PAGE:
Most people are appropriately alarmed about ticks during the warm months and in warm climates, and some are downright afraid of them. There is good reason for this: ticks carry disease, with some types of ticks carrying Lyme disease, a systemic infection causing widespread physiological problems in people and animals. In fact, it’s reported that up to 50 percent of deer ticks carry the bacteria, so it’s always a good idea to take care and inspect your pets and yourself after being outdoors. About 300,000 people in the United States are diagnosed with Lyme disease each year, according to the Centers for Disease Control, and many more may have it and not realize it.
Most ticks are fairly visible to the naked eye; certainly not something that one needs to inspect closely before realizing it is a tick. Ticks survive off of blood, and when they are unattached to a blood supply, are often flat and dark brown, but when attached to a blood supply, may swell to the size of a olive, and may become greenish in color. Most tick-borne illnesses are not passed until a tick has been attached (its mouth part, or “sucker,” imbedded into the host’s skin) for several hours. While Lyme disease is one type of serious illness, ticks may also carry Rocky Mountain Spotted Fever, which can be fatal, as well as a disease called Powassan virus. Powassan is very rare, with only around 75 cases diagnosed in the U.S. each year, but it carries a serious, sometimes fatal health risk.
It’s alarming enough to think that a tick may attach itself to you while you are unaware of it, but imagine if hundreds did at one time. It sounds like a horror movie, but that’s exactly what happened to 3-year-old Emmalee Setzer of Ohio last year, according to CBS News. Emmalee had been playing outside on a hot summer day, and her mother called her in to take a nap and change her daughter’s damp clothes. That’s when Beka Setzer noticed that Emmalee had hundreds of pinpoint-size black dots on her body, and she assumed that they were grass seed. However, they wouldn’t wipe off, and when she looked at them closely, she was horrified to discover that they were tiny ticks, all imbedded into her daughter’s skin. Red welts were beginning to form from Emmalee’s body having a reaction to the bites, her mother said.
“I stopped bothering to count the attached ones after they surpassed 150, but I easily pulled 50 or more off that were not yet attached but instead still crawling. It was when one was crawling around on my finger that I finally recognized them as ticks — and I mean tiny ticks.”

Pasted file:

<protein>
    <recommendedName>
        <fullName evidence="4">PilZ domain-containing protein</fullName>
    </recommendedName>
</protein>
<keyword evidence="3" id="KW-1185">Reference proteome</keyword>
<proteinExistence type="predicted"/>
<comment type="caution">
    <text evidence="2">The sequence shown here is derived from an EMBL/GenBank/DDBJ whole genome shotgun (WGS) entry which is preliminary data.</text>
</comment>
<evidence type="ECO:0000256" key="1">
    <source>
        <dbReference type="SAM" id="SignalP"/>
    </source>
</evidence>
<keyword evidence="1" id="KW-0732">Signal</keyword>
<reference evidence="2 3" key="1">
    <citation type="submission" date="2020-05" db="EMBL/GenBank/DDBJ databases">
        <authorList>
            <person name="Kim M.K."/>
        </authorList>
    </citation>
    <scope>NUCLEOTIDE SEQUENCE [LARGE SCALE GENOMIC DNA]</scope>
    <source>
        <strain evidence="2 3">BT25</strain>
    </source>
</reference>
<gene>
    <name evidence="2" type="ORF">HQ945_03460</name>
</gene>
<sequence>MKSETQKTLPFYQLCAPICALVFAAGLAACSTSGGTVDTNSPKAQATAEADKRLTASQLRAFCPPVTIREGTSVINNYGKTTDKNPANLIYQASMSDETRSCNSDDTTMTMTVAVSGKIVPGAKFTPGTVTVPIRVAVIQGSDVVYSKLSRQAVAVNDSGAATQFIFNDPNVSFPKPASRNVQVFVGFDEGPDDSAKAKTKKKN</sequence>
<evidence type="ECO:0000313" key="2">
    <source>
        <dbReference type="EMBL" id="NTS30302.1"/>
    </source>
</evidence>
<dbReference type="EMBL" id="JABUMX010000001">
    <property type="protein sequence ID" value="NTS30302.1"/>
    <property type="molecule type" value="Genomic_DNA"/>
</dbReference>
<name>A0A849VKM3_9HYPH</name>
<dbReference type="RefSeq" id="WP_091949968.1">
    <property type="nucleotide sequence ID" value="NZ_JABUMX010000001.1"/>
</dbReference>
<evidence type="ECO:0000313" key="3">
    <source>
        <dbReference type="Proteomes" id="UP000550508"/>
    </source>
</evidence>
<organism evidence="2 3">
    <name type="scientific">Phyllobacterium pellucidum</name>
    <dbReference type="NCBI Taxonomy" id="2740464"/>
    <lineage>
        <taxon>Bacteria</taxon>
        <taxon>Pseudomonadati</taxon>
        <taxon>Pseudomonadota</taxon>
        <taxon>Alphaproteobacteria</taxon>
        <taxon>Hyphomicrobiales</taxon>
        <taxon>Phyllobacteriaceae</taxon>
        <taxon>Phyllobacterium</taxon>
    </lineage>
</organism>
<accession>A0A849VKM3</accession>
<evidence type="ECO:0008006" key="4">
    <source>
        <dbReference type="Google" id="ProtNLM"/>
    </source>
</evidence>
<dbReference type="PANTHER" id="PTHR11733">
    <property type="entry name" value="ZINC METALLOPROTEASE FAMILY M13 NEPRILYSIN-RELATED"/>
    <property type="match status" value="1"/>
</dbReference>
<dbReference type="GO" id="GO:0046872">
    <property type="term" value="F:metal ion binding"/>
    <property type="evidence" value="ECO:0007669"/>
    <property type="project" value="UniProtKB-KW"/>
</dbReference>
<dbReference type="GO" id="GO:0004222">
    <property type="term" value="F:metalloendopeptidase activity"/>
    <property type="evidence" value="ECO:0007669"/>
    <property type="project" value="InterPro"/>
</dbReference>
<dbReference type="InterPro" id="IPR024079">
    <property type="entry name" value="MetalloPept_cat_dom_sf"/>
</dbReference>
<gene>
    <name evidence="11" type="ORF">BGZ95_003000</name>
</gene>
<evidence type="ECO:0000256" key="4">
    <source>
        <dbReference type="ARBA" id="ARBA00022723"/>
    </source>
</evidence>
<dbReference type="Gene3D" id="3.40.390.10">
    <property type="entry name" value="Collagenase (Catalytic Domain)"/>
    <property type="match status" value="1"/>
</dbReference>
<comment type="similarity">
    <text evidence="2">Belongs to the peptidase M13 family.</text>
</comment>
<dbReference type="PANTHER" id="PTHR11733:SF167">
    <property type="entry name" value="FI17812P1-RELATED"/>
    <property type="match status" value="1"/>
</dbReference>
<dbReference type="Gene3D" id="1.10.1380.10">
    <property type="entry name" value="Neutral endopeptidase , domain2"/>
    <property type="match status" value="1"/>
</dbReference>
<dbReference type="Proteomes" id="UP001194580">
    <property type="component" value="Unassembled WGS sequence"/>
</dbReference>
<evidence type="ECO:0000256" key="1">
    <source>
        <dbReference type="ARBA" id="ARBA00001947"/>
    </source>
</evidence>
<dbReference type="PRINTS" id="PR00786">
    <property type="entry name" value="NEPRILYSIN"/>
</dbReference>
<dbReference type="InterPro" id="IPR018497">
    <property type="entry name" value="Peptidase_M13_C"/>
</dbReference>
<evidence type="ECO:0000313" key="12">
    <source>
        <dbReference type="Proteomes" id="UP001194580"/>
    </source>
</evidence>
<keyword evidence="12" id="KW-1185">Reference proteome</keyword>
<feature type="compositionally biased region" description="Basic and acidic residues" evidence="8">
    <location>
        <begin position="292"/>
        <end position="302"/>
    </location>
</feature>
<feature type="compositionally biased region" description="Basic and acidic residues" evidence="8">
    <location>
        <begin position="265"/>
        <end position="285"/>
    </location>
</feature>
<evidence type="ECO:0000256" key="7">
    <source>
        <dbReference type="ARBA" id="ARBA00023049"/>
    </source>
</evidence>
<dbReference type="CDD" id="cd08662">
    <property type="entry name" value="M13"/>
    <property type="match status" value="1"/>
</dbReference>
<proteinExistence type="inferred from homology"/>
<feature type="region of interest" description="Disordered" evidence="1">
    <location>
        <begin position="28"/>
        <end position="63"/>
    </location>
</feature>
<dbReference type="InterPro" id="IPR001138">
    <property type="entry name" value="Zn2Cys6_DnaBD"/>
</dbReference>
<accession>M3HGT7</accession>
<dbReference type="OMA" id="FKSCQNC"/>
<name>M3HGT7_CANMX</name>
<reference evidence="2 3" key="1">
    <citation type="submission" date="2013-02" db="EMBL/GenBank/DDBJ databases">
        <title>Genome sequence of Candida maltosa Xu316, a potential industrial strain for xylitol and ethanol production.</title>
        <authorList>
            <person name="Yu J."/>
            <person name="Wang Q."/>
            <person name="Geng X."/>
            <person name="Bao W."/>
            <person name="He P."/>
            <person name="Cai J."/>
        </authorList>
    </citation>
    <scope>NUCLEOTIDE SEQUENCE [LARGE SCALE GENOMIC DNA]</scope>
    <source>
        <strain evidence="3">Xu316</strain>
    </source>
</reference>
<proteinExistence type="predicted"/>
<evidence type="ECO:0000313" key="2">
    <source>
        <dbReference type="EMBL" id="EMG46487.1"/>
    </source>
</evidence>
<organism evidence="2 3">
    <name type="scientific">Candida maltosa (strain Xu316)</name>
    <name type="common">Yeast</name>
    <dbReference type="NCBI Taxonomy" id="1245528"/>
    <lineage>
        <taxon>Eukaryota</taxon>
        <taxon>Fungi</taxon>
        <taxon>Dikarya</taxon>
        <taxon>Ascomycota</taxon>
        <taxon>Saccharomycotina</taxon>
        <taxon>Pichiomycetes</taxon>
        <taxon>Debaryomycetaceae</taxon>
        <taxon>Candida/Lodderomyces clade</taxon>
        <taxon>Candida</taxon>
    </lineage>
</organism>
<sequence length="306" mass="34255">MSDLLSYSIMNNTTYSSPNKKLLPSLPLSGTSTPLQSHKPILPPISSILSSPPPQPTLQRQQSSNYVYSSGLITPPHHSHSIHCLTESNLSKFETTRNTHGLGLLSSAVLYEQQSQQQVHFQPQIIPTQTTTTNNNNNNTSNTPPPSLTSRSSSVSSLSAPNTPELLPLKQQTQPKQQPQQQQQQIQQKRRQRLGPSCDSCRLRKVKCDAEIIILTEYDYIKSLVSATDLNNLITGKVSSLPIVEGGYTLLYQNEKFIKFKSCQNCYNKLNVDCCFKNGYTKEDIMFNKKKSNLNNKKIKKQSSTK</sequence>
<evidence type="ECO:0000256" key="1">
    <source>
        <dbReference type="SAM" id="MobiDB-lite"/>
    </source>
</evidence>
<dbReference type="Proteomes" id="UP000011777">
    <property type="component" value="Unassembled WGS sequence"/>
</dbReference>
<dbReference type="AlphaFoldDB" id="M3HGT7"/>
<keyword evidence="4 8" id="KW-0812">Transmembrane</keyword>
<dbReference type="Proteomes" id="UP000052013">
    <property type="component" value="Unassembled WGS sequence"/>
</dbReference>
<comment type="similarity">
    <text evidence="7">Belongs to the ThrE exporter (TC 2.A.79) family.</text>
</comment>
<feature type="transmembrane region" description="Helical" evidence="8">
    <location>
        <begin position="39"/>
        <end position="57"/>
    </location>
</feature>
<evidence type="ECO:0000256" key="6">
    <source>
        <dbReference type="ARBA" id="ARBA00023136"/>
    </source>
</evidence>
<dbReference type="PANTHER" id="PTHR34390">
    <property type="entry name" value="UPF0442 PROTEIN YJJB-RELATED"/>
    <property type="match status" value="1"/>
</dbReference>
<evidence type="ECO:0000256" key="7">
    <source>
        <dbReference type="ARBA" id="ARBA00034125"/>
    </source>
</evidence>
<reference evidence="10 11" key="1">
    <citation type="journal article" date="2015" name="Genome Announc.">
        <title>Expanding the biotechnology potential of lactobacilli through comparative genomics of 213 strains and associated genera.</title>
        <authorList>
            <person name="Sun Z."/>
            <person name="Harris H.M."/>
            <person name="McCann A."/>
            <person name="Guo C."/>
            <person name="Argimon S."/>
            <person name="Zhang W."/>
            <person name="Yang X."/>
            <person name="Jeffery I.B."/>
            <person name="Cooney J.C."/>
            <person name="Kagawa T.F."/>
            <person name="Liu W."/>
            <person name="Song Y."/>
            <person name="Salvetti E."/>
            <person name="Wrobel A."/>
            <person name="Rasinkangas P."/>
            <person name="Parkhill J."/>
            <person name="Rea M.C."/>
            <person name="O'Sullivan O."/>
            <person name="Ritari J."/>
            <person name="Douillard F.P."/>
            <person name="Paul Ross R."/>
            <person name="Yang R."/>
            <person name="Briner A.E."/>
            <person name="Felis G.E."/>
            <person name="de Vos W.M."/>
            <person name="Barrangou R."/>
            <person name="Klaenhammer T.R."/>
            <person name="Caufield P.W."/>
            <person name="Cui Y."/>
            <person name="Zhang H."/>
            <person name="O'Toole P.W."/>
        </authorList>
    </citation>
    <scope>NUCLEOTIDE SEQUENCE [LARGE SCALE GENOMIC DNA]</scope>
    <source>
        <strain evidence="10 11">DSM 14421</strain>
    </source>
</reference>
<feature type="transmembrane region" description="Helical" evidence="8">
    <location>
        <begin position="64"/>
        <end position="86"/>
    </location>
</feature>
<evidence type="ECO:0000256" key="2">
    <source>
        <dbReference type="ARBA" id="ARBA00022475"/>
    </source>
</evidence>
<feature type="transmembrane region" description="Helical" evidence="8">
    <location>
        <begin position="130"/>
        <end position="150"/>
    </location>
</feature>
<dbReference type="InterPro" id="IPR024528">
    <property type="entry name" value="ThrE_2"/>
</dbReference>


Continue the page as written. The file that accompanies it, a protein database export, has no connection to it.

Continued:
She immediately gave her daughter Benedryl and bathed her in dish soap. She also found the nest of ticks where her daughter had been playing, nests where thousands of ticks could live. It wasn’t a new type of tick that Beka Setzer had discovered. It was the larval or “baby” form of a tick, and can be so small that hundreds could be on your pet or on you without even being noticed.
Emmalee developed a fever and a swollen lymph node, so her mother took her to the emergency room. Although she tested negative for Lyme disease, doctors treated the child with antibiotics for two months just to be safe, Setzer said.
“Right away she was started on what ended up being almost two months of antibiotics in attempt to prevent any tick-borne illness. The biggest thing that resulted from this, was a cyst that formed along the growing and continually swollen lymph node had to be surgically removed as the size and location in her throat became worrisome.”
Because entomologists have predicted that this summer may have particularly high populations of ticks in many locales, Setzer says she wants to get the word out about “seed ticks” so that people are aware.
“I hope to open other parents’ eyes as to all the size of ticks they should be checking for — not just the more commonly seen adult ticks, but these larvae ticks (‘seed ticks’) as well. I had only ever experienced adult ticks of several different breeds and had never encountered a nest of ticks in the larvae stage, so it’s certainly a learning experience.”
[Featured Image by Getty Images/Stringer]